Recently I noticed that there was an iPhone application composed of a fireplace that filled the device screen, blazing and crackling away. I chuckled over it, thinking about my childhood fireplace. When I mentioned it to David, he pointed out that there are cable stations that do the same; show a lit fireplace. He remarked that these latest were high def versions of my own low def fireplace.

And so it goes. Evidently a fireplace is important for some folks, whether it is to aid in Santa's work or to provide a symbol of comfort and warmth in the wintertime. I wonder what happened to my parent's cardboard fireplace, which I am sure was thrown out long ago once it lost the magical appeal.

Saturday, December 27, 2008

Accommodation: Let's do Both

Last night we went to our friends' place for a little apres-Xmas get-together. As it turns out they are a mixed religion family, the husband is Jewish, the wife is not, and their house wonderfully reflected both aspects of the holiday. The fireplace mantel was decorated with menorahs--gold and silver, all sparkling in the light. Next to the fireplace, the Christmas tree occupied its own place of honor, fully decked out in ornaments and ribbons, with presents underneath. As we wandered through the house, we found more of the same: a tablecloth covered with Jewish symbols showcased a lovely buffet including pork. It felt almost as if there were twins in the room, and one was black and the other white.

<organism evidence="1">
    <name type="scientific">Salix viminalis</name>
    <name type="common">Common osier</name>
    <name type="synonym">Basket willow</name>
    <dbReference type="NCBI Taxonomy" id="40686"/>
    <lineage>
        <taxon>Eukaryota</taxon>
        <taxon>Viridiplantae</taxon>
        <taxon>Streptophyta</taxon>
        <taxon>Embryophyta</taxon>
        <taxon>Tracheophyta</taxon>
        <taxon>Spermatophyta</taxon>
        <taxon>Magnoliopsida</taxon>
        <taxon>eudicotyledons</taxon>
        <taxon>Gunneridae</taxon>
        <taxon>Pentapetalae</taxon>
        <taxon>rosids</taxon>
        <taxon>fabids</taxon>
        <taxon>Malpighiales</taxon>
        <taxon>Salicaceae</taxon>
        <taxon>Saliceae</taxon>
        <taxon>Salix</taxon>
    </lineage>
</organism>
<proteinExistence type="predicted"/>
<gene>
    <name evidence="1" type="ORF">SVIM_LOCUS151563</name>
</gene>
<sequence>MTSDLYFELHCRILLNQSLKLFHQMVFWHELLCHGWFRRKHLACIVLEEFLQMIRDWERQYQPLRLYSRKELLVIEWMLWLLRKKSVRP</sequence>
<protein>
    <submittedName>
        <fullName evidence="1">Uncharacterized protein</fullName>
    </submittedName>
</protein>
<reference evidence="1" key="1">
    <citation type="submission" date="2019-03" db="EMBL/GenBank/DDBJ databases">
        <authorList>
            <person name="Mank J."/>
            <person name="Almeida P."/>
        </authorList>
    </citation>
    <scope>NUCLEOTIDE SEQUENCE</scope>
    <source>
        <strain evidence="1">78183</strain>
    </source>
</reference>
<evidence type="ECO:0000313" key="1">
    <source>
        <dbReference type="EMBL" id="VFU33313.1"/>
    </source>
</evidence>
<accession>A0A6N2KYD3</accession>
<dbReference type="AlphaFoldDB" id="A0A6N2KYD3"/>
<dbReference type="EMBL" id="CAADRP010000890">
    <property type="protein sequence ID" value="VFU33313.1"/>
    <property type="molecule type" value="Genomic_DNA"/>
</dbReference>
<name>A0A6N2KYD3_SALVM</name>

In thinking about it later, I imagined that there must be many families with the same approach which is symbolic of much larger accommodation in our lives. Rather than insisting upon or instituting one way or another, one religion or the other, they simply do both and accept both--it's easy. This is an approach in our society that gained momentum in the 80's and rippled onward, and it encompasses religion and politics and race relations and all of the issues that used to be of critical, visceral importance and just aren't anymore.

I think that the accommodation led out from tolerance. Up through the 1950's and 60's families pushed their offspring to marry their own kind--both in terms of religion and race. Over time, as civil rights gained traction, more and more people came to view homogeneity as not nearly as desirable as it once was. There were too many other things more important things to worry about--and there still are.

Friday, December 19, 2008

Giggling Over Blago

My sister called this morning. She lives in Wilmette, Illinois. Previous to the last two weeks, residents of her state were in heaven over Obama's election to the presidency. Now, however, they are deeply embarrased over the situation with their governor, Rod Blagojevich. I have to say, he has pushed Obama's cabinet picks out of the top headlines. It is sad that the news media deems it more important to talk about this sleazy guy, rather than the important and positive news about the future governance of our country.

Leslie started to tell me about the long lineup of corrupt officials her state boasts. I was only a little shocked and pointed out that perhaps her state was the leader. She demurred; said she recently read an article and they were down at number 10! As she regaled me with various cases, we both dissolved into giggles over the situation. Blago speaks this afternoon; Leslie warned not to miss his press conference--said it should be good for some laughs.

Wednesday, December 17, 2008

Interviewing Sam Bush

I just interviewed Sam Bush for a story in Marquee Mag. It's always fun to talk with someone who remembers your name, and says it periodically during the interview--makes you think, "hey, this guy knows me!"